Marie-Theresa Hernández said...

Thanks for your comment. To clarify I did not write the article, it was written by David Bennan from Change.org.

If your lead foreman was able to stay "legal" the years he was waiting for his green card then he is very lucky indeed. I do not know the student, but can say for sure, all the years she lived in the U.S. she would have gladly been on a "list" waiting for a green card.

You may not be aware that it is near impossible to get on any list. Even people who marry American citizens are being sent back to their countries of origin to get their documents in order, and often have to wait a year or more to return. And then, the whole thing can cost nearly $10,000, which very few immigrants have available.

The DREAMer student is a very honorable young woman. I find your saying that your foreman is "honorable" as if to say that the student is not. How can you judge her as "dishonorable" if she came here as a pre-schooler? What if the family came because they were starving? It is hard to imagine while living in our over fed nation that some people could actually not have enough to eat.

It is near impossible if you are from Mexico to come here as an international student. As you are well aware (I hope) the tuition fees are astronomical, as well as all the other fees just obtain a passport. This is not a realistic expectation from lets say Mexico where over 70% of the population lives in poverty.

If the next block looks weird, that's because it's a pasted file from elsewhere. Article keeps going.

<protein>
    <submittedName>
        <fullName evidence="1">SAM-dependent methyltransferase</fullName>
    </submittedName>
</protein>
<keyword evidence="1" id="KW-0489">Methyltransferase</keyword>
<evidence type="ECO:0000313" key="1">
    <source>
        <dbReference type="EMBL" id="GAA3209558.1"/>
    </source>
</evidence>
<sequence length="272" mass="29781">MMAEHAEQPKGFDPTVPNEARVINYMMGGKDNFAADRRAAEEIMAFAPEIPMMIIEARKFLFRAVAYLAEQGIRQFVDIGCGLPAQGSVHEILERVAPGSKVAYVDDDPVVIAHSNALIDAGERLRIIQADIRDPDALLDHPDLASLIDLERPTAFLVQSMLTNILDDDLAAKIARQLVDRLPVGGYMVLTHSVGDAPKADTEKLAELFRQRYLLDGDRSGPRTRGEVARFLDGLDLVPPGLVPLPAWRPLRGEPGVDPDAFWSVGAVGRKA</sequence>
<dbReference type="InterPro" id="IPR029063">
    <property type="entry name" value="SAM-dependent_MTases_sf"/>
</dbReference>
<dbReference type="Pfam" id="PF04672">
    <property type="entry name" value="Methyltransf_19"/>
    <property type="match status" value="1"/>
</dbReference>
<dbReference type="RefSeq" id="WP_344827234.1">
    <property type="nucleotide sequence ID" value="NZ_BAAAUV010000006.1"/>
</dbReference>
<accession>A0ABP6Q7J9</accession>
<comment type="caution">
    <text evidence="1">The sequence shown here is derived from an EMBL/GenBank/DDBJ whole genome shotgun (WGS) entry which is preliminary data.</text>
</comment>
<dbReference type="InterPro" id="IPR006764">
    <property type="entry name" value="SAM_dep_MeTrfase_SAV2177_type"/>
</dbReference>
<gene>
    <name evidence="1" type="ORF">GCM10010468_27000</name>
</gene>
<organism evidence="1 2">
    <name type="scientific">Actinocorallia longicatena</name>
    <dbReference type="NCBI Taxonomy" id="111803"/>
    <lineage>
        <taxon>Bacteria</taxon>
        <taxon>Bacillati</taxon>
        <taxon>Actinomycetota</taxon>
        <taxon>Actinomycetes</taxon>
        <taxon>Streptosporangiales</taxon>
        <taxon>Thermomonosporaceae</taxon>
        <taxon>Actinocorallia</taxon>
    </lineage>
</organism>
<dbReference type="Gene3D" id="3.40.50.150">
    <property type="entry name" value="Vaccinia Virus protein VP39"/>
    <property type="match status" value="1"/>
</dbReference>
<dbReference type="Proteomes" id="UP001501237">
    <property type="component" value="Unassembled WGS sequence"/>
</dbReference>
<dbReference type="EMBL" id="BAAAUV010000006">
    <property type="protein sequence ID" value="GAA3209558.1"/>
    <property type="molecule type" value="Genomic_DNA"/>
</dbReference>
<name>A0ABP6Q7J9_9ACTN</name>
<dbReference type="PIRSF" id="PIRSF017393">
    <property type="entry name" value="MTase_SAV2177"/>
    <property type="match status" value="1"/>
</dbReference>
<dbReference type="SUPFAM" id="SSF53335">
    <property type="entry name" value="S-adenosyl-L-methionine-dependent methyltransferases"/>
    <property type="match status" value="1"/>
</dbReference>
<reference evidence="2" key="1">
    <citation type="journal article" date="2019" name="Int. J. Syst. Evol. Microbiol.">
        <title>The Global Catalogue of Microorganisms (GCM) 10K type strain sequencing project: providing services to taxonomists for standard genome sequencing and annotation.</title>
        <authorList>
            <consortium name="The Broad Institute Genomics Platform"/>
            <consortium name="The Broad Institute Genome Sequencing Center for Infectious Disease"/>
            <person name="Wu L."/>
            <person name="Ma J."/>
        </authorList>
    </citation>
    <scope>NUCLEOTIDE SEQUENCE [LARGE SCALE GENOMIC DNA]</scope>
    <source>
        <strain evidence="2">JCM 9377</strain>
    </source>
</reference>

One DREAMer student I know well, who is always on the Dean's list and plans to go to medical school, tells me that his entire family (including the grandmother) were living on the equivalent of $20 (dollars) a week in Mexico City before they immigration. I am sure your foreman never had to live in that type of poverty, if he did he would have never attended the university.

As far as the missionaries etc. I do not know why Mr. Bennan mentioned that, it is not very clear. The post has a link to the Change.org website, perhaps you can contact him.

Thank you for reading dreamacttexas